|Tioga County Newspaper Abstracts||Chemung County Newspaper Abstracts||Photo - Croquet in the 1880s|
*all articles, unless the township is stated, are for Wellsboro.
November 3, 1885
--Mrs. Henry D. Gifford has gone to Williamsport for medical treatment.
--We are indebted to Mr. J. A. Ludlam, of Charleston, for some very specimens of Paradise apples.
--Dr. A. B. Eastman has for some time past been suffering from rheumatism, but he has now so far recovered as to be able to attend business.
--A two year old colt belonging to Mr. Guy Stebbins was run over by the cars at Sabinsville a few days ago. Two of its legs were broken and it was necessary to kill the animal.
--Rev. S. W. Lloyd and wife, of the M. E. Church in this borough, were presented with a handsome silver water pitcher and goblets by the young ladies of the Corning Church last week Monday evening.
--We are glad to learn that Mr. Samuel Scranton, of Marsh Creek, who was so badly injured by several logs rolling over him a few days since is somewhat improved. His condition however is such that his recovery is by no means certain.
--Last Wednesday evening Mr. Frank Kimball, who was charged with running away with a horse and wagon from Mr. George Watkins’ livery stable and other felonious acts, was brought to this borough from Coudersport and lodged in jail.
--Last Friday evening Mrs. George W. Merrick, of this borough, while engaged in her household duties made a misstep and fell down the cellar stairs, striking upon her head and shoulders. Fortunately no bones were broken, but she was seriously bruised. We are glad to learn that she is recovering from her injuries as rapidly as could be expected.
--Mr. James Beebe, an experienced farmer in Farmington, said to us last week that he believed that the sheep owners of Tioga County would have no trouble with sheep killing dogs if the sheep were furnished with bells. Mr. Beebe says he has kept sheep for many years and sometimes his flock has numbered 200. He has kept bells upon one in every twenty five sheep and has never had the slightest trouble from dogs chasing the animals. Dogs are cunning enough to know that the tinkling of the bells will give them away. Mr. Beebe is of the opinion that if our farmers would spend a few shillings in this way it would be the means of saving hundreds of dollars annually in the county’s mutton bill.
--The October Term of Court for the trial of civil cases began last
week Monday and continued through the week.
-In the case of Sally Lindsey against Edwin Campbell, et al (? Unreadable word) mortgage, a verdict for the plaintiff was given for two dollars and eighty cents.
-In the case of D. L. Plank against Eliza A. Plank, ejectment for a lot of land in Westfield Township, at the close of the evidence the Court directed a compulsory non-suit to be entered. The farm in question contains forty acres and has a good house and barn and was paid for by the plaintiff’s money, but the deed was made out in the defendant’s name. Subsequently a divorce was granted to Mrs. Plank from her husband, the plaintiff who then sought to get back the land on the grounds that the deed was given in trust. The Court held that such a gift to the wife gave her absolute title to the land.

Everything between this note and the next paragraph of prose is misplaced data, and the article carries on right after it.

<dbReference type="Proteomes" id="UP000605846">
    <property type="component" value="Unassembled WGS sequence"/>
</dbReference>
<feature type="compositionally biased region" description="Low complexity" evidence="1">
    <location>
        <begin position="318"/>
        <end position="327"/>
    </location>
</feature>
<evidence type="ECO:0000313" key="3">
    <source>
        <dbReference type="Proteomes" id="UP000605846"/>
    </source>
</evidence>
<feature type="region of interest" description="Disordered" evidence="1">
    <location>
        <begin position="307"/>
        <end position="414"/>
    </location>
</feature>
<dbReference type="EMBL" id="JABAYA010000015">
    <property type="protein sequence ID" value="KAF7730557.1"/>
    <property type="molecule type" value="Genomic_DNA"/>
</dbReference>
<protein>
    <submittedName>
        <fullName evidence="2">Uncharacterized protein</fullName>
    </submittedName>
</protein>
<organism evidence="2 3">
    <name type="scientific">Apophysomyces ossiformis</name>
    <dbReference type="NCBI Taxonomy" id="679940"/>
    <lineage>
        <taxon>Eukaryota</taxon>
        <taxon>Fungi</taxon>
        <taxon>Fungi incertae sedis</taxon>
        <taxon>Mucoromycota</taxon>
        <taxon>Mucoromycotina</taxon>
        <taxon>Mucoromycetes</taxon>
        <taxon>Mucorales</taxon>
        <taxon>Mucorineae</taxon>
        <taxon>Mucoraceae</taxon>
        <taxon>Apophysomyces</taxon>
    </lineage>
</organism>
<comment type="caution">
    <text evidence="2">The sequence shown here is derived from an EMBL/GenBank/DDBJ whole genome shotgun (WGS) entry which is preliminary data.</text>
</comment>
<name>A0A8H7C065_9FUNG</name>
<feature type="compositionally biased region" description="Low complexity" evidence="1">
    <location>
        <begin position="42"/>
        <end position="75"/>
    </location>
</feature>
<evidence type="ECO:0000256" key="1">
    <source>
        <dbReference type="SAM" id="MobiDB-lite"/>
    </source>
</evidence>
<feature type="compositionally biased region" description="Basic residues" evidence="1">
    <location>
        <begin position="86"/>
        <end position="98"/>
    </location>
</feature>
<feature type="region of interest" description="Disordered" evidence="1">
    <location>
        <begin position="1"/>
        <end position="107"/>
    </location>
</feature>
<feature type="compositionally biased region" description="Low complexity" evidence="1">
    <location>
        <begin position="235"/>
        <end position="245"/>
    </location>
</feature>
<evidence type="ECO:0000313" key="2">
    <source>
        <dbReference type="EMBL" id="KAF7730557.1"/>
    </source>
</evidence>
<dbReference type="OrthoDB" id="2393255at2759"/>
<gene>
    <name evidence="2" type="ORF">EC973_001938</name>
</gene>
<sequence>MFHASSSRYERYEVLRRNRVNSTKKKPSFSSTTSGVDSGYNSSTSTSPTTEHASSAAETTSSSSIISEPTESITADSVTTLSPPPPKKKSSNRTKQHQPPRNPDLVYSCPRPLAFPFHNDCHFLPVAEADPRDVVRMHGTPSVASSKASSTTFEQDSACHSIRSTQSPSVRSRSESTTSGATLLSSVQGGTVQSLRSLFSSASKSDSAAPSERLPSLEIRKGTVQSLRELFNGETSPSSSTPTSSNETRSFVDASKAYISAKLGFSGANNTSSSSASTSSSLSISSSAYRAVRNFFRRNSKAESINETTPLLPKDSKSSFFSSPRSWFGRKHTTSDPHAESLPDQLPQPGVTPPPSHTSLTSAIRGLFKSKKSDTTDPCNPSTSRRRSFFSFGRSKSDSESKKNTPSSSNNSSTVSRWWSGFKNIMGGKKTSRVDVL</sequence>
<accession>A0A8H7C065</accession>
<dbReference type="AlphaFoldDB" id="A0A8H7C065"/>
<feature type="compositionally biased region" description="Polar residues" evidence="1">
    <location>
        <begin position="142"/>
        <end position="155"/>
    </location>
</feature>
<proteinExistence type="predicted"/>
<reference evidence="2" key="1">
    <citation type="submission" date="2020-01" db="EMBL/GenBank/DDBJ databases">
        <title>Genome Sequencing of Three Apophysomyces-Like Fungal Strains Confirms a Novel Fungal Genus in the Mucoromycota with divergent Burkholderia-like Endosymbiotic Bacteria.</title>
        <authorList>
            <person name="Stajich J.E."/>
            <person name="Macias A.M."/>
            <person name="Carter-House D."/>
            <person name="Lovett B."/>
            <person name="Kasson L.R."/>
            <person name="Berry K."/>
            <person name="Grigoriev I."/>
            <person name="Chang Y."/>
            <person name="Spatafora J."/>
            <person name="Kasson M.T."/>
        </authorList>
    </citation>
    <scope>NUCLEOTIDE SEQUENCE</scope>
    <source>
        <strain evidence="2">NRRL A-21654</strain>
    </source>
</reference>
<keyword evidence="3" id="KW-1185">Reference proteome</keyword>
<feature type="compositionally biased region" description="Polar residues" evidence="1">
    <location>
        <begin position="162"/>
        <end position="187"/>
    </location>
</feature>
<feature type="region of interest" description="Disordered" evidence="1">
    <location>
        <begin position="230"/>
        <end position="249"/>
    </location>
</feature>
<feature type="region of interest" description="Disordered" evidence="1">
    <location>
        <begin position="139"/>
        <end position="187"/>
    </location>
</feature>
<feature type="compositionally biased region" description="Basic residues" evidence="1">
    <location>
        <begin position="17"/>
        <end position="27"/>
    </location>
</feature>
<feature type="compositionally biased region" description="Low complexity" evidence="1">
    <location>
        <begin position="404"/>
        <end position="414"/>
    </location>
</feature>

-S. Unger against John McMahon, an action of debt. Judgment was given in favor of the plaintiff for want of appearance and plea.
-William T. Longwell against William Longwell estate, ejectment for lot of land in Rutland Township. Verdict for the plaintiff was given for the land described in the writ.
-H. H. Warriner against E. C. Kress, action of debt. Judgment for the plaintiff for want of appearance and plea for $81.38
-H. L. Campbell against Jacob T. Essick estate, ejectment for lot of land in Liberty. The case was settled after the trial began.
The following cases were continued over term:
-H. L. Miller against the Tioga Railroad Company, action of trespass.
-Mrs. H. B. Pomeroy against Alvin Dodge estate, Scire facias to revive judgment.
-Blossburg Coal Company against S. F. Rusling, action of assumpsit
-N. B. Mather against Melissa Dorn, action of ejectment.
-Trustees of Gideon Copp, et al. against W. C. Lee, et al., action of trover and conversion.
-James Lattimer against James Lattimer, Jr., action of ejectment.
-Tioga County against William Lattimer, action of debt.
-Josiah Loomis against Peter Van Ness, Executor, action of debt.
-Burton Schrader against Grand Trunk Railway of Canada, assumpsit and attachment.
-A. D. Sterrett, et al. against Reuben Persing, action of trespass.
-C. N. Easterbrook against John Van Osten, et al., summons in trespass.
-C. N. Easterbrook against S. P. White, trespass.
-V. K. Jones against William B. Emmick, trespass.
-Mary R. Hastings, et al. against C. B. McDaniel, ejectment.
-Bennet & Dimon against Vine Palmer, action of debt.
-William E. Chilson, Administrator, against John Longwell, et al., action of debt.
-The estate of Isaac Vinson against Hiram Inscho was discontinued.
-The case of Mrs. O. Ballard against F. K. Wright was disposed of, plaintiff being non-suited.
--Mr. John Riley, the miller at Long’s grist mill at Troy, met with a serious accident a few days ago. He put his right hand upon the rapidly revolving rollers to ascertain if they were heating when in some manner his hand was drawn between them and crushed, rendering amputation necessary.